Tuesday, March 1, 2011
A Japanese Starbucks Model for Healthcare Quality
Although my choice of soy is related to a lifestyle choice and not a medical condition such as a milk allergy, Starbucks in Japan wants to ensure "zero defects" in the delivery of soy-based drinks to eliminate accidental allergic reactions.
When my beverage was ready, I handed the soy "safety token" (pictured above) to the Starbucks barista who then double checked my receipt to identify that the beverage ordered was the beverage delivered.
Imagine how this Six Sigma/LEAN approach could be applied in hospitals. Upon admission, patients could be given a token (a bar coded wrist band, a laminated card, an upload to their smartphone etc) that is handed to every caregiver before a medication is administered. The patient and caregiver verify accuracy together so that right drug is given to the right patient at the right time.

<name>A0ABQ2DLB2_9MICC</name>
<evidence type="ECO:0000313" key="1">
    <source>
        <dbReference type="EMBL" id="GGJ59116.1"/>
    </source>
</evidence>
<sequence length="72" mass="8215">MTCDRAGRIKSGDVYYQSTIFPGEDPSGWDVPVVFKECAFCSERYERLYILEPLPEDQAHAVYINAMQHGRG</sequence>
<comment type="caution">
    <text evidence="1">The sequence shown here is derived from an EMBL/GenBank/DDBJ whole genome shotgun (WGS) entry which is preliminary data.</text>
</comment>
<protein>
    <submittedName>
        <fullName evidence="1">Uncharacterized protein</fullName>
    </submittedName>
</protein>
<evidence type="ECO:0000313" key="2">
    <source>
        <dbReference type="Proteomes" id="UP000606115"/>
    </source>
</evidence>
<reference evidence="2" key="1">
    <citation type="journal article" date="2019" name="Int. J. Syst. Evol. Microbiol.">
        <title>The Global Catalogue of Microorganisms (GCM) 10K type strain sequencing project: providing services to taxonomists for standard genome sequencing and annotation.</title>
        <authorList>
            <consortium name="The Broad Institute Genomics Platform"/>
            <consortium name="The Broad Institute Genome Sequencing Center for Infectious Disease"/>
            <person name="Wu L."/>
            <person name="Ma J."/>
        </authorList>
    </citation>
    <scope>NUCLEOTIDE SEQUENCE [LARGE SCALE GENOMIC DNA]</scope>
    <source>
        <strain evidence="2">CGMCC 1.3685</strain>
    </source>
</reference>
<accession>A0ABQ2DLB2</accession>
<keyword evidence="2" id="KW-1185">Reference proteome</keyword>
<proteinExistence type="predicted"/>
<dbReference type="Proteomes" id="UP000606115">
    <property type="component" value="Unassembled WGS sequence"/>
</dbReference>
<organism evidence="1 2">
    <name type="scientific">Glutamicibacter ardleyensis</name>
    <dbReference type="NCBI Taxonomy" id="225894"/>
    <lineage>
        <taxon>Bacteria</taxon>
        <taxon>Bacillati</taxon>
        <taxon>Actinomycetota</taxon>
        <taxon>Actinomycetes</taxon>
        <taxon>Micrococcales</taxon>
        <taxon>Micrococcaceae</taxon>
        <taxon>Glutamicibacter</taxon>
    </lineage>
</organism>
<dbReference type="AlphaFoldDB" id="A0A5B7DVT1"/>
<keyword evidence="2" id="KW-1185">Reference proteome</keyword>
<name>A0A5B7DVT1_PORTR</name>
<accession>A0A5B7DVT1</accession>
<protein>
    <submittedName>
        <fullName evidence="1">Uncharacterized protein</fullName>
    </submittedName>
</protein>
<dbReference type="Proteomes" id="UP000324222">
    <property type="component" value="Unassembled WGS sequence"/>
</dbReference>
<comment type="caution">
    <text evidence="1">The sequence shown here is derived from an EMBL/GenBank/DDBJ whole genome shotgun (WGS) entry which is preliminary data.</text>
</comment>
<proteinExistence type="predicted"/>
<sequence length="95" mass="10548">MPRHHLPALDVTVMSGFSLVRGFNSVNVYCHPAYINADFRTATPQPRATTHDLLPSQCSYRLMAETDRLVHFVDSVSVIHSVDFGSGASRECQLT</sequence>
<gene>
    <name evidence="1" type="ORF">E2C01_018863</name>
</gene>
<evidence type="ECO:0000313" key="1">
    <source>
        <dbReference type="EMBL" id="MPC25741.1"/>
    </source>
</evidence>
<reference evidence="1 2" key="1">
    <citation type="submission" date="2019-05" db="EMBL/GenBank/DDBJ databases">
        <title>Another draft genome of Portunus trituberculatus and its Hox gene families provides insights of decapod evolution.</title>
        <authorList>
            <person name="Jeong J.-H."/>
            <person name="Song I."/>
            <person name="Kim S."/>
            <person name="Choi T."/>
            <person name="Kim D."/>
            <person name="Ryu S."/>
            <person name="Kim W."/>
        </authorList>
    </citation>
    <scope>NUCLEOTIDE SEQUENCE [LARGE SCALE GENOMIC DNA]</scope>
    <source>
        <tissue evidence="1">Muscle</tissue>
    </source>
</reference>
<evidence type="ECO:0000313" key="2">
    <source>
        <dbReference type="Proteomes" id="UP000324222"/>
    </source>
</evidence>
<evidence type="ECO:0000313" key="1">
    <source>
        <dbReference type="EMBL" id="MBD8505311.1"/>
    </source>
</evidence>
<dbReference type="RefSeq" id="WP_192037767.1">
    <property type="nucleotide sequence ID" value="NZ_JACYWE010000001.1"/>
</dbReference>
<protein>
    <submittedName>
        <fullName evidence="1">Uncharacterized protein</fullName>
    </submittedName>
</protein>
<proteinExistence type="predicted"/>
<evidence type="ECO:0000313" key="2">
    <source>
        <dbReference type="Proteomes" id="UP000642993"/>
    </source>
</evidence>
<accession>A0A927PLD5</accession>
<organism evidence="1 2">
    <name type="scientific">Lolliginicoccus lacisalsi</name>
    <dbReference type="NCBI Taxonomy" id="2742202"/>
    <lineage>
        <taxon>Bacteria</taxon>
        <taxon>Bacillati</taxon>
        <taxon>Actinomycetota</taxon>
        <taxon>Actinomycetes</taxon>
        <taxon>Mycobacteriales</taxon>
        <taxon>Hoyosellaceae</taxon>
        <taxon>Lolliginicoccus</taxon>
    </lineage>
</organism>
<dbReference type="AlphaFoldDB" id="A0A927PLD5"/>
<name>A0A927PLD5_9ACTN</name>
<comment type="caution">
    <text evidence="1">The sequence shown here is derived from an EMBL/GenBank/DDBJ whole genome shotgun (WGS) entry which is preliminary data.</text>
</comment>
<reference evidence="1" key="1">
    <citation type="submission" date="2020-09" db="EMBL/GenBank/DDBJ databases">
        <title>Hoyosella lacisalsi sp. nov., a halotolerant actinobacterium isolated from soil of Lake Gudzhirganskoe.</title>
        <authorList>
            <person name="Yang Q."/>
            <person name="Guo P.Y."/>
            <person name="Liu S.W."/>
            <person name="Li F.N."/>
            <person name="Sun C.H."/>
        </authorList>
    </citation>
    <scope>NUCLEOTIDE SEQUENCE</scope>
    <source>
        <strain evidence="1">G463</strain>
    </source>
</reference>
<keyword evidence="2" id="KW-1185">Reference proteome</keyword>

I realize that many hospitals including BIDMC have implemented or are planning bedside medication verification (bar code the patient, bar code the medication, bar code the caregiver and scan/scan/scan before a medication is given) and electronic medication administration records (close the loop between orders and actual administration by charting medications administered electronically), so we're headed in the right direction. Meaningful Use Stage 2 and 3 will likely include several new medication safety workflow requirements.
However, in the meantime, if Starbucks can use laminated cards to prevent allergies and ensure zero defects in my Green Latte, hospitals should feel inspired to examine their medication workflows and think about simple solutions to do the same for our care delivery processes.
Posted by John Halamka at 3:00 AM